The city of Roswell has cleared the way for a task force to seek legislation creating a separate governing authority for the Roswell International Air Center, envisioned as a way to boost economic development for the region.
The city now owns and operates the 4,000-acre air center, which had been a military air base until its closure in 1967. But two economic feasibility studies have recommended the establishment of an independent governing and management authority, expected to be less concerned with local political concerns and more able to make strategic decisions regarding development of the airfield and its surrounding land and buildings.
“Our goal is to increase jobs and economic development at the Roswell International Air Center beyond what has been accomplished before,” Jon Hitchcock said to city councilors. “Businesses need certainty when they make investments in the community without fear that decisions will change as political climates change.”
One of nine members of a task force charged with implementing the recommendations of the most recent feasibility study, Hitchcock is the retired president of Pioneer Bank and was one of the key players in getting American Airlines service to Roswell.
At its Thursday night meeting, the City Council voted 9-0 to permit the task force to work with state legislators to create the authority.
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The council rejected by a 9-0 vote a proposed amendment to the resolution that would have absolved the authority for liability, as is often given to governing bodies. Several speakers, including Hitchcock and councilor Steve Henderson, said the move would be premature and would unnecessarily complicate negotiations with legislators.
Hitchcock said in a later interview that talks will occur with Gov. Susana Martinez in the hopes that she will include the issue on her call to legislators for the upcoming legislative session to start Jan. 16.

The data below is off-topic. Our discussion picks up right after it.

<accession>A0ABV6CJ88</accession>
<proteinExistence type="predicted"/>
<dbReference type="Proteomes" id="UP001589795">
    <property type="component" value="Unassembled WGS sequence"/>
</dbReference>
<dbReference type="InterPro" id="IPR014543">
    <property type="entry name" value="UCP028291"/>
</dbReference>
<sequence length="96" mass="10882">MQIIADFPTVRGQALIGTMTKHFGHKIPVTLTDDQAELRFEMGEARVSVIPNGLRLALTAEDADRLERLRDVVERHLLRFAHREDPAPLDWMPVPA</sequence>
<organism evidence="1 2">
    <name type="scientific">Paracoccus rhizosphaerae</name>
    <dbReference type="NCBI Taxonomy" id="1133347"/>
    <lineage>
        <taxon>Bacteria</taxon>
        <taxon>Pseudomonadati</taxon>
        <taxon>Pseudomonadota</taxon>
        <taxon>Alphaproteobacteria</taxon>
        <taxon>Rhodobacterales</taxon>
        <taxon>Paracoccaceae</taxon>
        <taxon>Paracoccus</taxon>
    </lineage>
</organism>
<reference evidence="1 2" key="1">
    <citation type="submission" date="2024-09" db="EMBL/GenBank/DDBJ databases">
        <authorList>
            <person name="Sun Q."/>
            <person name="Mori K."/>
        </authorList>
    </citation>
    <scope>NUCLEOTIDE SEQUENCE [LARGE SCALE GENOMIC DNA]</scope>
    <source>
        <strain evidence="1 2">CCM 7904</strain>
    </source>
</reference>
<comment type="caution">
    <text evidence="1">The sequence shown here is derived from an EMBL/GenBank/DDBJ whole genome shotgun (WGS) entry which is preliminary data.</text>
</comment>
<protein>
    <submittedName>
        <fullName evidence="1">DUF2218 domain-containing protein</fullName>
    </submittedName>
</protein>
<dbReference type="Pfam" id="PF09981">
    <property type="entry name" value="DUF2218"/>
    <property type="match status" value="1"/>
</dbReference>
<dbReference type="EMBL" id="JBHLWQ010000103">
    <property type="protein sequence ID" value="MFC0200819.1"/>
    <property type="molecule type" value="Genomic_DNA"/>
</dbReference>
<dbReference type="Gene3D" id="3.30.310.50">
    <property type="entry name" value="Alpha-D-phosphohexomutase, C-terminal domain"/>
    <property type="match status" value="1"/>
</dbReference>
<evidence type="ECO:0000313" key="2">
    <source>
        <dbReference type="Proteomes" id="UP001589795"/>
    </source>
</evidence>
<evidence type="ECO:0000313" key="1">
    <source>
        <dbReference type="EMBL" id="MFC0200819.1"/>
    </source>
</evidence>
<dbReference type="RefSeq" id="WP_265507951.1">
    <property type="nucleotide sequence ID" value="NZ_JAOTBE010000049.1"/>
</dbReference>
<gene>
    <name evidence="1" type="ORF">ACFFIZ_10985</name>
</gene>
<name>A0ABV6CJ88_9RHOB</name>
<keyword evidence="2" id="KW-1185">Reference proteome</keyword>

The Chaves County Board of Commissioners also is being asked to give its formal support of the concept at a Thursday meeting.
Although the county does not own the airport assets or operate the airfield, it does own land surrounding the air center, Hitchcock said, and its stamp of approval would be helpful in convincing legislators to support an authority.
“This is a win-win situation, and we certainly hope the county sees its way clear to participate in this effort,” he said.
An authority is not commonplace, but there are precedents in other states, most notably at the former England Air Force Base near Alexandria, Louisiana, where an independent authority has turned the area into a multi-use residential, commercial and industrial development that now supports more than 7,000 jobs and had $7.1 billion in revenues and investments from 1992 to 2007.
Regional independent governing authorities in New Mexico that work toward a common purpose with numerous cities, counties and agencies also exist.
“The Eastern New Mexico Water (Utility) Authority was created a number of years ago and provides kind of a guideline on how authorities can be looked upon,” Hitchcock said. “We are not looking to do something just for the air center but hope to do something other communities can take advantage of.”
Hitchcock said it is too early to describe exactly how the authority would be structured or who would serve on it. Whether city assets will be transferred to the authority or whether the authority would be able to impose new fees to finance revenue bonds for building and infrastructure improvements are also questions for the future, he said.
He added that public meetings will be held after an authority is established and as negotiations proceed so that area residents can remain informed and offer input.
Senior Writer Lisa Dunlap can be reached at 575-622-7710, ext. 310, or at firstname.lastname@example.org.